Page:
• I think the song “Someone Has To Die” by the Maritime, with its jangling Friends-theme-song vibe captures the stuff Stuart was saying about extinction creating possibility quite well.

• I talk about how genuine in-community love can be a tool of hating the other on the first episode of the year, AEWCH 136.

• Stuart’s great question: “How to align an experimental understanding of knowledge production and an experimental writing practice with a no less experimental ontology of world making? What kind of anthropology would that be? What kind of world would that be?

Until next time, friends, create!
CH

Conner Habib & David Graeber talk supernatural politics on Against Everyone With Conner Habib 99!

11 Feb

LISTEN HERE OR ON iTunesSpotifyOvercastSoundcloud

This podcast is only possible because listeners like you support it. Do contribute to my mission by supporting Against Everyone With Conner Habib
on Patreon!  Thank you so, so much.
AEWCH99TitleCardFriends,

Few people embody the intersections of this show’s interests quite as much as anthropologist, activist, and writer David Graeber. His field work, writing, and activism represent the best of what AEWCH does: turn an eye to spiritual concerns while taking direct and creative political action. David is a professor at the London School of Economics and the author of an almost overwhelming number of books, including, Fragments Of An Anarchist Anthropology, Debt: The First 5000 Years, On Kings (with Marshall Sahlins), and most recently, Bullshit Jobs: A Theory.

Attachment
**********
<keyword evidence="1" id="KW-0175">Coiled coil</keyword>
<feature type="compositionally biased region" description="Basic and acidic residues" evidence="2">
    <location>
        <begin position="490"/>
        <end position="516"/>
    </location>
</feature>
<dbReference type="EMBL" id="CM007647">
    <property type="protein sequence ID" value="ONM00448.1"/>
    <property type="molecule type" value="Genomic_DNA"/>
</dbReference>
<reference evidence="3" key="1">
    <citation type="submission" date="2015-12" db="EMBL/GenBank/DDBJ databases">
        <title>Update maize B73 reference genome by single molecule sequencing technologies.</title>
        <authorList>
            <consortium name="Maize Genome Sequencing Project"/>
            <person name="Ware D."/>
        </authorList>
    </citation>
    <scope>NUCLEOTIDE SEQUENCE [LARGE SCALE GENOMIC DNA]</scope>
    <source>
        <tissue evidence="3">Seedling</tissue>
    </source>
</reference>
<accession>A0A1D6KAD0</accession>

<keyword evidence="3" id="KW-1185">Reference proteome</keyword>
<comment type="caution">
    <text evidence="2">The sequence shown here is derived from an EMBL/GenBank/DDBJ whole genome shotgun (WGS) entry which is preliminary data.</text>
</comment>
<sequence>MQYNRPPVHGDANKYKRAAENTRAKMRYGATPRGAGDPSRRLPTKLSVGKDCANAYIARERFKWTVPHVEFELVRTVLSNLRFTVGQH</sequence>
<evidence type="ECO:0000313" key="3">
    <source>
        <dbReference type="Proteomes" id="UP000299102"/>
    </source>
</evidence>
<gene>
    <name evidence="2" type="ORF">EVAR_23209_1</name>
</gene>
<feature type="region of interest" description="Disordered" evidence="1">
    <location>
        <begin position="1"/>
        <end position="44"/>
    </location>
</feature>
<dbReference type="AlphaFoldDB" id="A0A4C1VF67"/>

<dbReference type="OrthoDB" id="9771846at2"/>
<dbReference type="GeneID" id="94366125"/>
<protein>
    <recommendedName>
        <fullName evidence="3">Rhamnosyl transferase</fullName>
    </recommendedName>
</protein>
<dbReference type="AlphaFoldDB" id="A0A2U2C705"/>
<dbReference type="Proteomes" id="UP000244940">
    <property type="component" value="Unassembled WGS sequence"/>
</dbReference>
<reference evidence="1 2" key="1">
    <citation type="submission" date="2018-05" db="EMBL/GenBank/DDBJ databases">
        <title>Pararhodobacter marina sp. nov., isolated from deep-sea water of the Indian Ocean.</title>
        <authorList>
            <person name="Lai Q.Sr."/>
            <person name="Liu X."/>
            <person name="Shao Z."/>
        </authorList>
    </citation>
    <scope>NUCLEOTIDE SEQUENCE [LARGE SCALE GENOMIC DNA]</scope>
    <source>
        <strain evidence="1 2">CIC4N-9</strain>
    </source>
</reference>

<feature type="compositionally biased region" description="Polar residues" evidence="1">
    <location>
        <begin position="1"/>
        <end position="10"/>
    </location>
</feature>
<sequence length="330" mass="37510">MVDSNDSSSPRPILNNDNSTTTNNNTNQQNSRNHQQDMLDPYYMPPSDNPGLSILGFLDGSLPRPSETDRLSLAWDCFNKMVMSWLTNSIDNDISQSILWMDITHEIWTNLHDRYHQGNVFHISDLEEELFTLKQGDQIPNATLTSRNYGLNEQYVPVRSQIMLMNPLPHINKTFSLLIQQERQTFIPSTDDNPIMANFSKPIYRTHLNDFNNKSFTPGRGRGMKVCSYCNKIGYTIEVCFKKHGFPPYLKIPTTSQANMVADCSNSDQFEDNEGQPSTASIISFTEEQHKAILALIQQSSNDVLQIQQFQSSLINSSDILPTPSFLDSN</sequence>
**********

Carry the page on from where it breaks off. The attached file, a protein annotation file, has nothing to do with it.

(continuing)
So of course, I’m so happy to have him on the show to discuss, among other things, the supernatural currents that run through and underpin the political realm.
SHOW NOTES
• There’s so much more available from David – introductions to other books, anthologies, he’s edited, and a whole shelf of other books he’s written – so the best way to get a good overview of that is to go to his website. Also, I use some of David’s ideas to discuss the horror film Ready Or Not on the Horror Vanguard podcast, and I think it’s not a bad intro to David’s work.
• Of course, you should check out Marshall Sahlins’s work, and David references his debate with Gananath Obeyesekere.
BM• Grant Morrison’s Bat-Mite appearances are in the amazing Batman arc, The Black Glove which is collected as a graphic novel.
• David’s quote on debt: “Debt is the perversion of a promise, a promise that has been perverted through mathematics and violence. I’m not saying mathematics is bad, but the combination of mathematics and violence is extremely bad. A debt is a promise to give a certain sum of money, in a certain amount of time, under certain conditions. It is a contract that is ultimately enforceable through the threat of force. The problem is that through a genuinely perverse historical alchemy, we’ve come to see such acts of violence as the very essence of morality.”
• One of David’s best known essays is excellently entitled “ON THE PHENOMENOLOGY OF GIANT PUPPETS: broken windows, imaginary jars of urine, and the cosmological role of the police in American culture” and you can read it here.